After roller-coaster ride through free agency, Carlos Correa thrilled to be back with Twins
Correa agreed to a 6-year, $200 million deal — which can grow to $270 million over 10 years — with the Twins.
MINNEAPOLIS -- Shortly after Carlos Correa struck a deal with the San Francisco Giants in December, Minnesota Twins president of baseball operations Derek Falvey shared a goodbye phone call with the star shortstop.
It was emotional. It was heartfelt. And what Falvey took away from it, though Correa had accepted an offer from another team, was just how much of his heart Correa had invested in the Twins during his 2022 season in Minnesota.
In the following days, Falvey would describe finding out Correa was headed elsewhere as a “gut punch.” He talked of how the Twins needed to get up the next day and discuss moving forward without the player whom they had hoped would be a pillar of their team for years to come.
That was less than a month ago. What followed was perhaps the craziest journey through free agency anyone has ever had — Correa joked it was “probably the hardest job” his agent, Scott Boras, has ever had — an emotional ride that wound up with Correa right back where he started.
Twice, the Twins thought Correa was headed elsewhere. That, manager Rocco Baldelli said, just added to the excitement when Correa agreed to a 6-year, $200 million deal — which can grow to $270 million over 10 years — with the Twins. The deal, which was officially signed Wednesday and is the largest contract in team history, is for six guaranteed years but the team has club options for additional seasons, which could also vest based on plate appearances and performance.
“Sometimes in baseball, as in life and everywhere else, fate and destiny come back together and there’s an opportunity that you don’t always expect,” Falvey said. “The journeys are not always linear.”
Correa’s path back to Minnesota certainly wasn’t.
Call it destiny. Call it fate. Call it luck. Call it persistence. Call it whatever you’d like. But on Wednesday at Target Field, the Twins were celebrating the return of one of their leaders, one who will now be a lineup staple through his prime.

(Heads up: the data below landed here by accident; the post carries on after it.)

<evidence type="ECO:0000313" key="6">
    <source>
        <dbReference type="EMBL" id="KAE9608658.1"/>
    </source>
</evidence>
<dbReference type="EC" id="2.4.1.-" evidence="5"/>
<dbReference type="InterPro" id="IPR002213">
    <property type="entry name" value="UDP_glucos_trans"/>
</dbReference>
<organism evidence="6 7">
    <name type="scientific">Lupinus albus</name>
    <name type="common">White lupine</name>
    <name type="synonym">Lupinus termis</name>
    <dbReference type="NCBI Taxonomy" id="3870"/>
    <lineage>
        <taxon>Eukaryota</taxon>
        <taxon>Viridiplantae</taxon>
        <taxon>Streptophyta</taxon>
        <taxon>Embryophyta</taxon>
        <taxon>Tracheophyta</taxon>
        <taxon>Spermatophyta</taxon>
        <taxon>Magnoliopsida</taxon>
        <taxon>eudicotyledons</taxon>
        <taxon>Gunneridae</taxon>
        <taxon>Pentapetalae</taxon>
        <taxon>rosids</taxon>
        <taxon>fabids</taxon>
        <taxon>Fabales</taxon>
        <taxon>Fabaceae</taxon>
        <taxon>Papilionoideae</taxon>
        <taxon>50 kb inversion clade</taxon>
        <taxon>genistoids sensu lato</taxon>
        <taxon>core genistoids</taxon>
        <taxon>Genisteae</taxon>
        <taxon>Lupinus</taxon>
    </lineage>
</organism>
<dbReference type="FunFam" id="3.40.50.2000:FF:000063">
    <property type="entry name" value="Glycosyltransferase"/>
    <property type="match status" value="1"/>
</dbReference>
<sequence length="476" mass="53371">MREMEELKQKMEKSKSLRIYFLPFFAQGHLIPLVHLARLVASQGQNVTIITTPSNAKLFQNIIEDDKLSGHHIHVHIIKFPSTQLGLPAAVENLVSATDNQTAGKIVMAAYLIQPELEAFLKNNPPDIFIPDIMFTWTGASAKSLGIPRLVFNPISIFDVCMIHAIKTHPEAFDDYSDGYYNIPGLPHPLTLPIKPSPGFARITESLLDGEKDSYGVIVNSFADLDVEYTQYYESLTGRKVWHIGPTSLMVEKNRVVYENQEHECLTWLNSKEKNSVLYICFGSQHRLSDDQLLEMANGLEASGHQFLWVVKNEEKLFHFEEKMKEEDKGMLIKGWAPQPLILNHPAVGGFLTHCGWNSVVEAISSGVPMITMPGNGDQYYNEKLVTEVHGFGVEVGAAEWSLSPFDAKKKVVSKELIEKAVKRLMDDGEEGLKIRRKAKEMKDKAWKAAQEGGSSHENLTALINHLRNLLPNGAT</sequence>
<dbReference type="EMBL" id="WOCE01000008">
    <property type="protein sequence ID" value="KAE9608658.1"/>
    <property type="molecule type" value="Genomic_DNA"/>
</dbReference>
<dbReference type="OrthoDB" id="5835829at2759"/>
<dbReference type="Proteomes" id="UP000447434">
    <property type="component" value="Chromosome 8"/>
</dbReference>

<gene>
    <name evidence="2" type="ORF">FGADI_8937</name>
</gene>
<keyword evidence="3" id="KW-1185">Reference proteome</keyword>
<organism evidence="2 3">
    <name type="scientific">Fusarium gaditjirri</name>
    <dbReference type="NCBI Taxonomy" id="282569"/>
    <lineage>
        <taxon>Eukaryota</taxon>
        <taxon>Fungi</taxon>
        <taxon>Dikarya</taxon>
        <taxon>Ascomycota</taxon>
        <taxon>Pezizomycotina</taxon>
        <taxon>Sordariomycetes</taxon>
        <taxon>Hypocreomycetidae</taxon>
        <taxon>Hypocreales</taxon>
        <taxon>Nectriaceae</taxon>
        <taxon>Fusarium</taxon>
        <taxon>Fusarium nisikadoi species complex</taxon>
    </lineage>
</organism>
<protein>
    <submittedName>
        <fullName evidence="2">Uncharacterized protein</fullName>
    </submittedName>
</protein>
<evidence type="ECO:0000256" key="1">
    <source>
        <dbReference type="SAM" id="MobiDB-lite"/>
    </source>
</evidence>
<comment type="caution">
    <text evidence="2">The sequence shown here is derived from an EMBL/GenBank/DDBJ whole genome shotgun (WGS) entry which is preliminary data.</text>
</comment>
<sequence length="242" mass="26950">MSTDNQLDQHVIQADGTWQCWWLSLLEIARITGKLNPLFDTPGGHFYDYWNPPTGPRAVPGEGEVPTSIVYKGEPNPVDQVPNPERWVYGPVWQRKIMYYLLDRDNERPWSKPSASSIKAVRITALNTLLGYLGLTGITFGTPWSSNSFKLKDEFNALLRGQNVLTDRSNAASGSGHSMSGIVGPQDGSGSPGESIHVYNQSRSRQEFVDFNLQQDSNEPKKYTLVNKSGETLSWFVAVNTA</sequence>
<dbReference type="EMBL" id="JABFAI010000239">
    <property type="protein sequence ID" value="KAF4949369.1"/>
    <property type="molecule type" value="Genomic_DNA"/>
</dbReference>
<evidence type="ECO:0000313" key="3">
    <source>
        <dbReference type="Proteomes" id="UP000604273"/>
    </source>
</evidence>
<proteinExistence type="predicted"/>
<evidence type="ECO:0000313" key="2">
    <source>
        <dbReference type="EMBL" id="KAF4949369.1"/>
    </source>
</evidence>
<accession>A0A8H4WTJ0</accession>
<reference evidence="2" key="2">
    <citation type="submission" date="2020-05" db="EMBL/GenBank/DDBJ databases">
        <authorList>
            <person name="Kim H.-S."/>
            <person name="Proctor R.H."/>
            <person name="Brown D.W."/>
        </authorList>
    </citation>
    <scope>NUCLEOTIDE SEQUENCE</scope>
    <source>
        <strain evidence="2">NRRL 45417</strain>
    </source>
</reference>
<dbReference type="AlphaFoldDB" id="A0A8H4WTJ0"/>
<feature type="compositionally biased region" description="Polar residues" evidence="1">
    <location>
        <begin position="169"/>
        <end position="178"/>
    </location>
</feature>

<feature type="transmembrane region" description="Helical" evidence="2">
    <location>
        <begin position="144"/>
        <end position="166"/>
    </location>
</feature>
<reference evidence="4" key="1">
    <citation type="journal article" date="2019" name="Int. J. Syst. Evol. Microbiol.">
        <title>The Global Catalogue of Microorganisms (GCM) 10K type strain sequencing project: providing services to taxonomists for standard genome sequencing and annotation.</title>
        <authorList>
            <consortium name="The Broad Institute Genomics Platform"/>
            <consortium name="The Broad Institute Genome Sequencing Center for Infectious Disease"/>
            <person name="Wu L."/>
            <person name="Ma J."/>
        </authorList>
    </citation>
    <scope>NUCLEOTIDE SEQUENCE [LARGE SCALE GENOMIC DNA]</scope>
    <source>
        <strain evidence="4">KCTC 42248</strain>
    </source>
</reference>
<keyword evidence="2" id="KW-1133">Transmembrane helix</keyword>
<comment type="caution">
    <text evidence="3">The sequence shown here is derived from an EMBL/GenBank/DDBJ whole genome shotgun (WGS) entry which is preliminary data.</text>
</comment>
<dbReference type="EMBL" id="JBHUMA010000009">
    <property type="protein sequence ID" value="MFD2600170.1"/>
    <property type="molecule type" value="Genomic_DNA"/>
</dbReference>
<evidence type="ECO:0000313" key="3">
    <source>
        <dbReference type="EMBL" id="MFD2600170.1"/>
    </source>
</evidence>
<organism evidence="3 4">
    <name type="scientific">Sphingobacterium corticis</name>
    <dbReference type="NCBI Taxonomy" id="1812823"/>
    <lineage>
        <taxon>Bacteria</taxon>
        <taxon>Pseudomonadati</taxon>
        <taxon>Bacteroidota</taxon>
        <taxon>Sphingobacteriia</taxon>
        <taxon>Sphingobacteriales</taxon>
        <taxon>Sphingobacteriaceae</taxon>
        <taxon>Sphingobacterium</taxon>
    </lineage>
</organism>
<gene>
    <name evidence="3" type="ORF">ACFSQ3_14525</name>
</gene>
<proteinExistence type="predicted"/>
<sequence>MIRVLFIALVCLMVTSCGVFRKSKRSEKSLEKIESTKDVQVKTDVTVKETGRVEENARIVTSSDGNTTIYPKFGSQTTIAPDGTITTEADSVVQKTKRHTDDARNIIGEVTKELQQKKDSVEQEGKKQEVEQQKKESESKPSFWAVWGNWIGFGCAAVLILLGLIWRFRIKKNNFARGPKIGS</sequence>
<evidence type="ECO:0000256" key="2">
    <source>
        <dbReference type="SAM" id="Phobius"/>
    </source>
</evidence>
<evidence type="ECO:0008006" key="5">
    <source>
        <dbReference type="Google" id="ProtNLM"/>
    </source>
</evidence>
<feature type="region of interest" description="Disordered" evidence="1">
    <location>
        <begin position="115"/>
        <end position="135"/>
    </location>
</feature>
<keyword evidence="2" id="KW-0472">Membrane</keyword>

Correa, 28, had previously agreed to a 13-year, $350 deal with the San Francisco Giants — $65 million more than the Twins had offered at the time — and then a 12-year, $315 million deal with the New York Mets. Both deals fell apart after the teams raised concern about his right ankle.
Correa fractured his fibula and suffered ligament damage in his right leg as a minor leaguer in 2014, leading to the insertion of a metal plate during surgery. Correa has yet to miss time for that injury since the initial incident, and so when he first heard word that the Giants were concerned about his ankle, he described it as “shocking.”
“One thing I learned throughout the whole process is that doctors have differences of opinions,” Correa said. “I had a lot of doctors tell me that I was fine. I had some doctors that said it wasn’t so fine. It was shocking to me because since I had the surgery, I never missed a game. I’ve never got treatment on my ankle. My ankle’s never hurt.”
While Correa described the whole experience as an “emotional rollercoaster,” his 1-year-old son Kylo provided plenty of distraction at a press conference Wednesday, and he focused his attention on the things that were within his control — taking care of his body, for example — while letting Boras take care of the rest.
Initially, that meant securing Correa another contract overnight with the Mets after the Giants had balked. Eventually, it meant turning away from the Mets and turning back toward the team that knew Correa best.
Boras said he spoke with the Twins’ medical director and director of high performance Christopher Camp five times, sharing Correa’s magnetic resonance imaging exam results with him. While he was negotiating with the Mets, Boras said he wanted to make sure that Camp had all of Correa’s medical information because the Twins were on the short list of teams that Correa and his wife, Daniella, had given him.
Falvey estimated he and Boras talked every day for the past 10 days or so, checking in with each other on where things stood. Over the weekend, when he was out sledding with his kids, Falvey heard from Boras once again. He then got on a call with team president Dave St. Peter and executive chair Joe Pohlad, and on Monday, the two sides had made headway on a creative deal to bring Correa back.
While Boras was handling his negotiations, Correa remained in touch with his Twins teammates and staff members, Baldelli included. During the course of the offseason, he said he spoke with Byron Buxton nearly every day. He checked in with Jose Miranda frequently, as well. He FaceTimed with his teammates during the Twins’ brand refresh.
His heart, he said, was still in Minnesota.
“The whole free agency thing, it’s a complicated process, a lot of things happen along the way,” Correa said. “But at the end of the day, all that matters is that I’m here. I’m going to represent this city and this organization … I’m going to give it my all, and me and my family are going to be very dedicated for this city, and that’s going to be for a long time. We’re very happy.”
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